Kirana stores in and around the Santacruz and Chembur areas of Mumbai are stocked for now. But only just. The situation is no different in cities like Delhi and Gurugram.
As last-minute shoppers pick up groceries from bread to flour, soaps to noodles, anticipating longer shutdowns, Suresh Kiranawala, the proprietor of one of the corner shops in the Santacruz east area, says his inventory will be exhausted soon.
“I normally keep stocks for about eight days in my store. But since the coronavirus (Covid-19) outbreak, stocks have exhausted quickly, forcing me to seek replenishment every two to three days. New stock last arrived on Saturday, I have inventory left for the next 24 hours only,” he says.
At Darshan Kiranawala, a corner shop some distance away from Suresh’s store, items such as packaged flour, biscuits and soaps are no longer available. Darshan says he will exhaust whatever he has and wait for further supplies. “What’s the choice I have? Transportation is a huge issue right now. The lockdown is hitting business hard,” he says.
Pharmacies in Mumbai and Delhi are also struggling to replenish stocks of hand wash, hand sanitizers and shampoos.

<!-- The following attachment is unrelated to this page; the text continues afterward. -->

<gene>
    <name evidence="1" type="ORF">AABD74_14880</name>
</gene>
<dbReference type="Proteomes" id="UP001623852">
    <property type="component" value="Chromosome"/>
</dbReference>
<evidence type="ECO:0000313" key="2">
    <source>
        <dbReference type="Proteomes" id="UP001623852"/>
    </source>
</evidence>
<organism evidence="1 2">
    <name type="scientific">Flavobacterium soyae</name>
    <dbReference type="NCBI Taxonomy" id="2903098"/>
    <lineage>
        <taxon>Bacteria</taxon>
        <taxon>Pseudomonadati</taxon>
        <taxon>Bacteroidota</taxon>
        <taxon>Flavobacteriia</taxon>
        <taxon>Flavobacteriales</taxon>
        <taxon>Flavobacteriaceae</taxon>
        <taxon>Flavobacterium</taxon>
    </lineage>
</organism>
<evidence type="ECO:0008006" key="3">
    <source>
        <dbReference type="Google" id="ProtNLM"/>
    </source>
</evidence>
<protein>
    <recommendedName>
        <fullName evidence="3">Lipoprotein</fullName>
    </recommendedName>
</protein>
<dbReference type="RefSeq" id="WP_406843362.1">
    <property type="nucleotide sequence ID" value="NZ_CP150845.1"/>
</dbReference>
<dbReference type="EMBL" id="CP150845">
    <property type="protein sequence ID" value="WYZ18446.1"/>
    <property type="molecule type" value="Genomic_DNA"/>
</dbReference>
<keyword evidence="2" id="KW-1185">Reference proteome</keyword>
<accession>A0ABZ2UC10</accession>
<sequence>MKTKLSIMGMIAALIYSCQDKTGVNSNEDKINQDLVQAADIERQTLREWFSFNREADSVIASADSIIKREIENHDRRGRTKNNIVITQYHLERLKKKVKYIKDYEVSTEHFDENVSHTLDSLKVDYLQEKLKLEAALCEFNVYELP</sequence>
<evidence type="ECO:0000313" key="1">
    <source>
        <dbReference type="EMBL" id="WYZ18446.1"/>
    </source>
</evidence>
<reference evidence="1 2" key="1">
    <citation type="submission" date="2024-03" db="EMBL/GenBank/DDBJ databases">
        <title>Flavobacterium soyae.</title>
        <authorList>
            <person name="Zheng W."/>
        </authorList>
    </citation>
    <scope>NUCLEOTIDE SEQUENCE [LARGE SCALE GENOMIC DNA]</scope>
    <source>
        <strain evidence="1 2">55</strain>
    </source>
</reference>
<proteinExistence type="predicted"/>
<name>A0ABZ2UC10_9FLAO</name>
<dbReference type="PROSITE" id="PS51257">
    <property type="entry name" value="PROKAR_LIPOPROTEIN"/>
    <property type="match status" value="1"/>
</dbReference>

Conversations with multiple distributors and retailers of fast-moving consumer goods (FMCG) across Mumbai, Ahmedabad, Vadodara and Delhi indicate that traders are struggling to transport goods to retail points as police barricade busy roads and round up people those violating lockdowns.
“Factories are shut and there is no movement from warehouses to stockists, distributors and retailers,” says C H Krishna, president of Federation of All India Distributors Association (FAIDA). “Sales will suffer as a result and small retailers will find it difficult to absorb the losses,” he says. On Tuesday, Coca-Cola India and Nestlé India joined Dabur in announcing that they were scaling down and suspending operations at some plants in view of the lockdown. Coca-Cola said it would operate only in few plants.
Some other firms, such as Godrej Consumer and ITC, are notifying local authorities to allow them to continue manufacturing essential items at their plants, creating buffer stocks, and are working with their vendors to facilitate timely and uninterrupted supplies of inputs and packaging material.
Arun Parikh, a Gujarat-based distributor, says many retailers will be forced to exit the business. “While sales come to a standstill, retailers and distributors have to continue paying utility bills, rent, equated monthly instalments of loans taken and salaries of their staff. Navigating these challenges is not easy when revenue is down,” he says.
While the government on Tuesday said that filing of income tax and goods and services tax returns had been postponed till June 30, sources said FAIDA is likely to petition the government in the next few days asking for more relief measures for small retailers.